Friday, September 2, 2011
Last night while bringing the cats in for the night I noticed that the garden spider on the front porch was busily storing a meal for later. Of course I had to run get my phone and take a photo.
This is just one of the garden spiders living on our place. There are bunches of them at the barn, one on the back porch and one in the chicken pen. I call all of them Charlotte after the spider in E.B. White's book, Charlotte's Web. These are actually the seventh generation of Charlottes and are welcome additions to the farm as they catch lots of pesky insects.
Garden Spiders are also known as Writing Spiders or Corn Spiders, but in the scientific world they are known as Argiope Aurantia. They're harmless to people and are very tidy for spiders. Every night they eat the center of their web (which may have tiny insects stuck on it) and build a neat clean center in the morning.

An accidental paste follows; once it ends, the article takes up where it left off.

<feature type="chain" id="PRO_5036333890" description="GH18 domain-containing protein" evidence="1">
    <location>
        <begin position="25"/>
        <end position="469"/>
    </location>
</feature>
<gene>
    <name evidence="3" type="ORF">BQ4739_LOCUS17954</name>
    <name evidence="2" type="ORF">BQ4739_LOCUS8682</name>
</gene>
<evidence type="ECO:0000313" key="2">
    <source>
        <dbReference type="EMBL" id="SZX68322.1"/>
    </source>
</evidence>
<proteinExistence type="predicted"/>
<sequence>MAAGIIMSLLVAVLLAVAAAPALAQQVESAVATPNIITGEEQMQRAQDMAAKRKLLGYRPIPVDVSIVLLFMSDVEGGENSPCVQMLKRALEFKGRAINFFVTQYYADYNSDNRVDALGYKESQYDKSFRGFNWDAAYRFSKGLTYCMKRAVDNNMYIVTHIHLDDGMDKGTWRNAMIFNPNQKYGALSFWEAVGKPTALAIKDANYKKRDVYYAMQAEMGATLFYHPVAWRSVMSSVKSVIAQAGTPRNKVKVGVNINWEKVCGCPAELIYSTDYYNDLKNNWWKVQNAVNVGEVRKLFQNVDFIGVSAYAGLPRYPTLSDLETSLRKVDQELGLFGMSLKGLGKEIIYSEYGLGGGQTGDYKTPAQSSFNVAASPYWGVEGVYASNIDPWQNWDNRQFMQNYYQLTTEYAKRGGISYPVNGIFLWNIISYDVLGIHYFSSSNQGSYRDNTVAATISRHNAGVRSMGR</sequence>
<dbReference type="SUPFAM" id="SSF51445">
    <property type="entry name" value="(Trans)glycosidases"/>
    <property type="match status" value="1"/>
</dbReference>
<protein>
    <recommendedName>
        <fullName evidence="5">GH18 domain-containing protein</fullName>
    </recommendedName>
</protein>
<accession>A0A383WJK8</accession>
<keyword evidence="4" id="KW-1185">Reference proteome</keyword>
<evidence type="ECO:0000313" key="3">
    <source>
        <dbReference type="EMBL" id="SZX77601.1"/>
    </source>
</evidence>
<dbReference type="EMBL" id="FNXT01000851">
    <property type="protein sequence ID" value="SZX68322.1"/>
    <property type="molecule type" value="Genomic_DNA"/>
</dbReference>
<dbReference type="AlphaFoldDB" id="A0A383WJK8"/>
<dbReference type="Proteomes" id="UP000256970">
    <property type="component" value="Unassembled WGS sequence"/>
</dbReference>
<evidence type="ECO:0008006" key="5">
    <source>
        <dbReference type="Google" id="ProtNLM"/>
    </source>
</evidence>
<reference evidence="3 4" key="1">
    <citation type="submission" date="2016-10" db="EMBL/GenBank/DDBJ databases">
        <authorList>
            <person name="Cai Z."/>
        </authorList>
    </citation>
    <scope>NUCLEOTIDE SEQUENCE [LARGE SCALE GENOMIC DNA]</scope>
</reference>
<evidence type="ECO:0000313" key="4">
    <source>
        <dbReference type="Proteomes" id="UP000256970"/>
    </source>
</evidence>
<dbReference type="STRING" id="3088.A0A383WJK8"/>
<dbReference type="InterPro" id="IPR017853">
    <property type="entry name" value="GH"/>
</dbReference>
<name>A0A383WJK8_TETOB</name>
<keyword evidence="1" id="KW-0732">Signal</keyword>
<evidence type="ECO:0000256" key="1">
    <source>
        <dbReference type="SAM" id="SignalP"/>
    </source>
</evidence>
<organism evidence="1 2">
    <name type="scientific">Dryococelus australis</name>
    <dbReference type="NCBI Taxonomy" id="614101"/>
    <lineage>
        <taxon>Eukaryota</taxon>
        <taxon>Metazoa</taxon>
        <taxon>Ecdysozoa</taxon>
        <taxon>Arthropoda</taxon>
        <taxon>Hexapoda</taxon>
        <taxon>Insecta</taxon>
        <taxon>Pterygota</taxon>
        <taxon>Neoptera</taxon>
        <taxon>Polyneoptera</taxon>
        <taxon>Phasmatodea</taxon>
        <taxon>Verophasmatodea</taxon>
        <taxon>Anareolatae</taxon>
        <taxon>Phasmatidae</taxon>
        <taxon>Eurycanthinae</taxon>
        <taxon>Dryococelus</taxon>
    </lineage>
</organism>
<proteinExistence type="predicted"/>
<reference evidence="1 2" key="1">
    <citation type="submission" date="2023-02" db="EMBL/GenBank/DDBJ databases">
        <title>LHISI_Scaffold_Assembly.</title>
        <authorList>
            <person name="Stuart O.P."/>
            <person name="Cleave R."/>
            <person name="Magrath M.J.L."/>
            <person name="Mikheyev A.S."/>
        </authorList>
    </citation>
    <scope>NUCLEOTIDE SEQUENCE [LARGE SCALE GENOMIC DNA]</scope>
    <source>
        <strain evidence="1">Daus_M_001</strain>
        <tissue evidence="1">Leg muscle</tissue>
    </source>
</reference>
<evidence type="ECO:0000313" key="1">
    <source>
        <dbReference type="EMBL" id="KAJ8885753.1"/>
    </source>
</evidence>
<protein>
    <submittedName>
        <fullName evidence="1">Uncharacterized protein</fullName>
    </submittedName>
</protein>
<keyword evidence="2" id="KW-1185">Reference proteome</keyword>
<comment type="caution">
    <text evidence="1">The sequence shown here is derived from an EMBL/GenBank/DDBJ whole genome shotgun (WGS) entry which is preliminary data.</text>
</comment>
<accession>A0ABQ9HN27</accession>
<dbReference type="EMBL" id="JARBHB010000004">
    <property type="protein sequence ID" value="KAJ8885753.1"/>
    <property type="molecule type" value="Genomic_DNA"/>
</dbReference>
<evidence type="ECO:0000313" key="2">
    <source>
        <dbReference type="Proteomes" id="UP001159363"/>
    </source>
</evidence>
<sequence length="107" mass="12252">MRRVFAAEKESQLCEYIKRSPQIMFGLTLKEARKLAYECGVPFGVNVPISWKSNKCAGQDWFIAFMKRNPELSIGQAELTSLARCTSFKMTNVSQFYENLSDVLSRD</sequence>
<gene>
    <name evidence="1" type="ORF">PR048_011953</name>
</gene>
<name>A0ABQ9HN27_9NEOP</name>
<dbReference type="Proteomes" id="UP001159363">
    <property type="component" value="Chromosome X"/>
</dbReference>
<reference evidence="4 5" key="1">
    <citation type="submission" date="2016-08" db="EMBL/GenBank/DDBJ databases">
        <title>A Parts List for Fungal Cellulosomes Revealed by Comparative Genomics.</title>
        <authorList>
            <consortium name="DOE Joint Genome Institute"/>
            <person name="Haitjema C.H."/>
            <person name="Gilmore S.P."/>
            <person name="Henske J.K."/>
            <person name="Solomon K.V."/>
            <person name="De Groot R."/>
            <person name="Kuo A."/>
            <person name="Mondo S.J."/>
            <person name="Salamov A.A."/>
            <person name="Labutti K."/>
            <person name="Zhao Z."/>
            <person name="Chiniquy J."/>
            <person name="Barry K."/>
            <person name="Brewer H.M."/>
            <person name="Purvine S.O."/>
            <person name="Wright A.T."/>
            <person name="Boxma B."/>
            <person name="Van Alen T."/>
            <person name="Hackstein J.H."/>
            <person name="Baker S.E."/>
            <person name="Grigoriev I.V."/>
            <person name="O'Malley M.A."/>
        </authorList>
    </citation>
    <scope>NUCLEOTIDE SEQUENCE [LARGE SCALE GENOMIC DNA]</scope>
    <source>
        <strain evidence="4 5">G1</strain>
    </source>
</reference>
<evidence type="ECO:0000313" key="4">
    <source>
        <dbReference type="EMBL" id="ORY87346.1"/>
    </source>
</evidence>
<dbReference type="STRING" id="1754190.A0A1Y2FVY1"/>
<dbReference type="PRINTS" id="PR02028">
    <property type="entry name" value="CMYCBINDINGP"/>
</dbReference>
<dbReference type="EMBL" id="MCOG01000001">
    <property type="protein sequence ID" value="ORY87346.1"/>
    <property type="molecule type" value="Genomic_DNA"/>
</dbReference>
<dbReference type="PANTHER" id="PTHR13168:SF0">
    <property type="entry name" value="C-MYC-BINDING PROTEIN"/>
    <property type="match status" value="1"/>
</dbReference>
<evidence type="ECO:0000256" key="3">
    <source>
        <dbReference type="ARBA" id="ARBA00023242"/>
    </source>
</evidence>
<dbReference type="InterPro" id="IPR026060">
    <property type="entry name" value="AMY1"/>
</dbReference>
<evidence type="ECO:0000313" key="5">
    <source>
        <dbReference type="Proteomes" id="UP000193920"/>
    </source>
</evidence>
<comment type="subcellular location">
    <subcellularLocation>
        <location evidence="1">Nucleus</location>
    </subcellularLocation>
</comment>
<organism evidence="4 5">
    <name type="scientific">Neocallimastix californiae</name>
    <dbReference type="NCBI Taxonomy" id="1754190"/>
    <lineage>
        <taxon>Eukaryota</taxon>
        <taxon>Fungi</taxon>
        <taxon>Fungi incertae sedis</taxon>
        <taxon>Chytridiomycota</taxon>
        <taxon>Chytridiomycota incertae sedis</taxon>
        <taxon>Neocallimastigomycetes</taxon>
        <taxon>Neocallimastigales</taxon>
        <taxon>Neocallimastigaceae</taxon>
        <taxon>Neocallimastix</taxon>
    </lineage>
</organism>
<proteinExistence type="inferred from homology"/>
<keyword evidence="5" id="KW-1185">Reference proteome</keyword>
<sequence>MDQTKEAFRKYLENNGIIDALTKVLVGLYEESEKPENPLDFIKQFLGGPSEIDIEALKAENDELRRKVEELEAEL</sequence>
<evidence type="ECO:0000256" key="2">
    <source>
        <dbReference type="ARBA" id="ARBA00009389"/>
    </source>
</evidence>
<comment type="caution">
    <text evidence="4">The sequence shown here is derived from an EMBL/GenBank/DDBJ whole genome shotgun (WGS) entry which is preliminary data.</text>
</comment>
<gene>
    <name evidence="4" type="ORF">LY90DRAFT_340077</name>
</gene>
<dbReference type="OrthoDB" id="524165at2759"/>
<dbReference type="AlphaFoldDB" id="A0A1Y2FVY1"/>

See that thick zigzag line in the middle of the web? Scientists aren't sure exactly why the female garden spider does that. Some theories are that the zigzag is a camouflage for the spider, or a beacon to attract insects, or perhaps a warning sign for birds so that they don't fly into an otherwise difficult to see web and destroy it. Male garden spiders often have a smaller zigzag web near the female's large one.
Late in the summer Charlotte will lay one to four egg sacs that she suspends on or near her web. She will protect them as long as she can, but as Fall arrives she becomes weaker and eventually dies. It always makes me sad when I go out on the porch or to the chicken pen and discover that one of the Charlottes has died.
On the other hand, I'm always thrilled to see one of their babies setting up shop in the same area early each summer and I enjoy watching them grow and live their lives throughout the summer months.